Environment Victoria has today welcomed clearer health instructions to Morwell residents affected by the Hazelwood mine fires but said that Premier Napthine dodged questions in today’s press conference about whether the state government had done all it could to minimise the risk of coal mine fires.
Environment Victoria Acting CEO Mark Wakeham said today:
“Finally we are seeing some clearer advice to Morwell residents about the health impacts of the mine fire, and stronger advice to leave, which is welcome.
“The advice further confirms the serious health risks posed to Morwell and Latrobe Valley residents by the Hazelwood mine fire.
“However it was disappointing to see the Premier in his press conference dodging critical questions about whether the state government and mine regulators had done everything they could do to reduce the risk of a coal seam fire.
“Exposed mine walls at Hazelwood were tinder-dry when embers from grass fires ignited the mine fire. Given that this area of the mine has been unused for decades it should have been covered with earth to minimise the risk of fire.
“Its unclear why the state government and mining company have not acted to require rehabilitation of disused parts of the mine to reduce the risks of a mine fire.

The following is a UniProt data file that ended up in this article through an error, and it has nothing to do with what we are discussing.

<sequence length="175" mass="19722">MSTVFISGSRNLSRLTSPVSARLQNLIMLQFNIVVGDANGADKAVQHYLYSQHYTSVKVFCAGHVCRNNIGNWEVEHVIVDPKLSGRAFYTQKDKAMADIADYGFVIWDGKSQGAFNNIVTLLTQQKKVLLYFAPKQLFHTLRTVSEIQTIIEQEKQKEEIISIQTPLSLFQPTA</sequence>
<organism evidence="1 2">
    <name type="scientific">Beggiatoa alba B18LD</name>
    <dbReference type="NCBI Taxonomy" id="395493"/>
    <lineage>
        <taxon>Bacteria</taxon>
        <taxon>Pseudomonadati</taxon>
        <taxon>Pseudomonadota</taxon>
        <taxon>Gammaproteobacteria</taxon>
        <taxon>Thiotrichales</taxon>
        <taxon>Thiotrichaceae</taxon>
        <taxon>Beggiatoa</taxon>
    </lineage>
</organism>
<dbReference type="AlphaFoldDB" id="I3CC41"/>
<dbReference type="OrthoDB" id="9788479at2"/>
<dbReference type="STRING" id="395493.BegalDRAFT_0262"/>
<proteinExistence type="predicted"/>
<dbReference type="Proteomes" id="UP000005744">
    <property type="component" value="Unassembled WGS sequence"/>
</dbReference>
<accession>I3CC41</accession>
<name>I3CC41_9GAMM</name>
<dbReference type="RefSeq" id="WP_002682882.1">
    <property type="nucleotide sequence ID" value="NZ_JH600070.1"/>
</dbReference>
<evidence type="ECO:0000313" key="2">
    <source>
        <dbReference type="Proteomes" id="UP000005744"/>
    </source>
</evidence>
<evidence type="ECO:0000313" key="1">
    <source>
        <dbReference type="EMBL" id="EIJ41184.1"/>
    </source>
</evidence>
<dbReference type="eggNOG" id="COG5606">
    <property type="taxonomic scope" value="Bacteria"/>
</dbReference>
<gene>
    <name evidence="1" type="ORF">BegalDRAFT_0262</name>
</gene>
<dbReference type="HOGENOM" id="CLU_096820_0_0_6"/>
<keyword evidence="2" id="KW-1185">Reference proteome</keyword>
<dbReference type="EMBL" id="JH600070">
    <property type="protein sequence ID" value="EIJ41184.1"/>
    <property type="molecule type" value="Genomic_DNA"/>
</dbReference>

“Instead of ignoring critical questions, we now need the state government to support an independent judicial inquiry into the Hazelwood mine fire with the ability to call independent witnesses and get to the bottom of the causes of the mine fire and the adequacy of the response effort.
“Environment Victoria is currently seeking the relevant mine management and rehabilitation plans and are working with the Environment Defenders Office to explore the legal implications.”
“Whether the failure to rehabilitate disused areas of the mine lies with GDF Suez, the state government or both will be significant in determining financial liability for the firefighting and clean-up effort; air pollution and greenhouse emissions; and inevitable damages claims from affected residents and businesses.
“While the immediate priority remains putting out the fire, we need a commitment now to a full judicial review and a commitment to answering the hard questions.”
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